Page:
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Andy Murray is considering doubles with brother Jamie at Wimbledon

ROLAND GARROS — Andy Murray says he has spoken to his brother Jamie about a family doubles swan song at Wimbledon this summer.

Murray, 37, was partnered by Dan Evans on Friday but the British pair were beaten in straight sets by Sebastian Baez and Thiago Seyboth Wild.

The former world No 1 said he was hoping to stake a claim for an Olympics spot by playing well at Roland Garros, but also revealed he was thinking about playing the team format at what is likely to be his last Wimbledon.

“My brother doesn’t have a partner for Wimbledon currently. We have spoken a little bit about it,” said Murray, who has not played a tour-level match with his brother since Washington in 2019.

“So may do that, but not 100 per cent sure yet.

“Obviously Jamie could also get a good partner as well!”

The brothers will be reprising a partnership that helped Great Britain to Davis Cup victory in 2015, when they won all three rubbers they played against France, Australia and Belgium.

However, they have never played together at Wimbledon; in fact, Andy Murray has only played doubles at SW19 twice before, once with David Sherwood in 2005 and once with Pierre-Hugues Herbert in 2019.

“We’ll see what happens, but we’ll probably decide in the next few days probably,” Murray added.

Jamie Murray would ordinarily play with regular partner Michael Venus, but will not be available for at least one week of the grass-court season due to a new job as tournament director at Queen’s.

Venus has instead decided to team up with Neal Skupski for the grass tournaments including Wimbledon, a partnership they will begin in Stuttgart after the French Open.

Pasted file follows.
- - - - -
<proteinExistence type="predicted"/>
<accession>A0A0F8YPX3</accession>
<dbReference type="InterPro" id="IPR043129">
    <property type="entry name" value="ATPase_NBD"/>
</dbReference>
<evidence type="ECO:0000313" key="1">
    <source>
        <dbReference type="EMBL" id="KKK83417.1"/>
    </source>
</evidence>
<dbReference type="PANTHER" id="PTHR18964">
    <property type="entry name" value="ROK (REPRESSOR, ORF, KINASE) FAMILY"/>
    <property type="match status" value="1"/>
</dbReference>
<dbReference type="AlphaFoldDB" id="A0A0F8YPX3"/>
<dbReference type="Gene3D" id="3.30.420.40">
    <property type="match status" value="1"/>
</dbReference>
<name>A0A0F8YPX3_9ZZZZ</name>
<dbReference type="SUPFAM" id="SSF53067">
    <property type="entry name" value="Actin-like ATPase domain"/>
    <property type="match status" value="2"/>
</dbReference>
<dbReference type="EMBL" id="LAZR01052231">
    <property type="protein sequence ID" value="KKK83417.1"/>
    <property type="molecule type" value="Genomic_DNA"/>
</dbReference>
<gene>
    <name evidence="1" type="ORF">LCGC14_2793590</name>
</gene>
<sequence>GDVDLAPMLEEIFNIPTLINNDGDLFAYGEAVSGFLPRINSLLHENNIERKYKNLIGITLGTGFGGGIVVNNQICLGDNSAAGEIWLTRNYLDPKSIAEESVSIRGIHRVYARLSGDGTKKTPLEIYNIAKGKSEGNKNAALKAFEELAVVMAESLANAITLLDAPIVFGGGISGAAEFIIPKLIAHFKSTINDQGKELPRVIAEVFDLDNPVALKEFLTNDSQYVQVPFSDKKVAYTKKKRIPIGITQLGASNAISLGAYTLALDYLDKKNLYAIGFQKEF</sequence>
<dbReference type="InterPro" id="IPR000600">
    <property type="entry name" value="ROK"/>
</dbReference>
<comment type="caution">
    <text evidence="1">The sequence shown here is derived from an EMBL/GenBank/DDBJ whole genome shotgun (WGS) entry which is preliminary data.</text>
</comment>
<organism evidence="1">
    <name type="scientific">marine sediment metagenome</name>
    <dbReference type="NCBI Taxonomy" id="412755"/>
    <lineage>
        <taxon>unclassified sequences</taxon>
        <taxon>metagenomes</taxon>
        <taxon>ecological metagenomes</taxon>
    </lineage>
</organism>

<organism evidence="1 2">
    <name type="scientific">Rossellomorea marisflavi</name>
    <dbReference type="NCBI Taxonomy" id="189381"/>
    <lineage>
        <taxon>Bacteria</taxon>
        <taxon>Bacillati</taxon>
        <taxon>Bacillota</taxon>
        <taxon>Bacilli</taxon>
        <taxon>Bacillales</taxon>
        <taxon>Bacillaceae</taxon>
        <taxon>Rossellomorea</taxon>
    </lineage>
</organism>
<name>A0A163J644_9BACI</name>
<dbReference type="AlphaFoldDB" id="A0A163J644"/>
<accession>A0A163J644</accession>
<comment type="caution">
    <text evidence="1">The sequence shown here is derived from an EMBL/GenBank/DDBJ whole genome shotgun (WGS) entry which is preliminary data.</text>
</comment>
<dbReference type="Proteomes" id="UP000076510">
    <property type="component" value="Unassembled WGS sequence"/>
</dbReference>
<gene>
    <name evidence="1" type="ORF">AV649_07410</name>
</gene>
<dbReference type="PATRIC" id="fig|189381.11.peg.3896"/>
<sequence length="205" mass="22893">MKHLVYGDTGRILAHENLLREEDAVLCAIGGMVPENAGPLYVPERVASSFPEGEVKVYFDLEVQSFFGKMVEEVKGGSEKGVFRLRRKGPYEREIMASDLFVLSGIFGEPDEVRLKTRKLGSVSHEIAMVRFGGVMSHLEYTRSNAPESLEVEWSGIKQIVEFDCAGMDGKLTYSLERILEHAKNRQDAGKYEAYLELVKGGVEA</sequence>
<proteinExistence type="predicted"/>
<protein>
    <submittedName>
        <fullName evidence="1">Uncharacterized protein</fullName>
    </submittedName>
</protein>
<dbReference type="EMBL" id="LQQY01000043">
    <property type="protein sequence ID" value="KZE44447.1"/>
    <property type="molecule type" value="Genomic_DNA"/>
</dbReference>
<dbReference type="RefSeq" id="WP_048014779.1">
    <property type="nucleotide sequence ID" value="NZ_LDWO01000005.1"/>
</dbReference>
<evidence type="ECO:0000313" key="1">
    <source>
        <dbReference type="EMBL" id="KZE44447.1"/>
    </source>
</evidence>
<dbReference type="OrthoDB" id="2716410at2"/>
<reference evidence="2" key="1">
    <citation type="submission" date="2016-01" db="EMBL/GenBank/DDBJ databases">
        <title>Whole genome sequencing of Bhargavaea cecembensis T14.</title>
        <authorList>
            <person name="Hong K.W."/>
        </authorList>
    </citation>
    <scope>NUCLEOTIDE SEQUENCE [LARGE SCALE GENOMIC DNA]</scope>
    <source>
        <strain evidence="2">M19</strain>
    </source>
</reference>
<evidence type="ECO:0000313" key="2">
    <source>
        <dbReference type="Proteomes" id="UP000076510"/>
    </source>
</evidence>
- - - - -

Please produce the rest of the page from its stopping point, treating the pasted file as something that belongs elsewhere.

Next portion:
The Murrays also teamed up for the 2008, 2012 and 2016 Olympics, but only won one match across the three Games.

They would not qualify as a team for this summer’s Games in Paris, but Murray is expected to play with Joe Salisbury while Evans is likely to be teamed with Skupski. That is understood to have been the plan irrespective of what happened at Roland Garros, but Murray nevertheless wanted to prove himself worthy of a place by performance well at the French Open.

“It was an opportunity to put our names in the frame to play the Olympics and stuff,” Murray said.

“That’s why it was a pretty strong doubles event this year, a lot of singles guys playing ahead of the Olympics.

“I think me and Dan obviously were hoping to have a good run here. It wasn’t to be. So don’t know if we’ll get the opportunity.

“There’s guys obviously ahead of us in the rankings, and we’ve got good doubles players in the UK.”

Evans is currently on the cusp of Olympic qualification but could miss out by one or two places.

If so, he will be relying on Great Britain captain Leon Smith to call him up as a doubles partner to either Salisbury or Skupski, with Andy Murray likely to take the fourth doubles spot. But Smith also has a plethora of top-50 doubles specialists at his disposal whom he could call on instead of Evans.

But if Evans does qualify for singles, he is virtually guaranteed a place in the doubles, because can only bring a maximum of six players across the two tournaments, and there would not be room for another doubles specialist.

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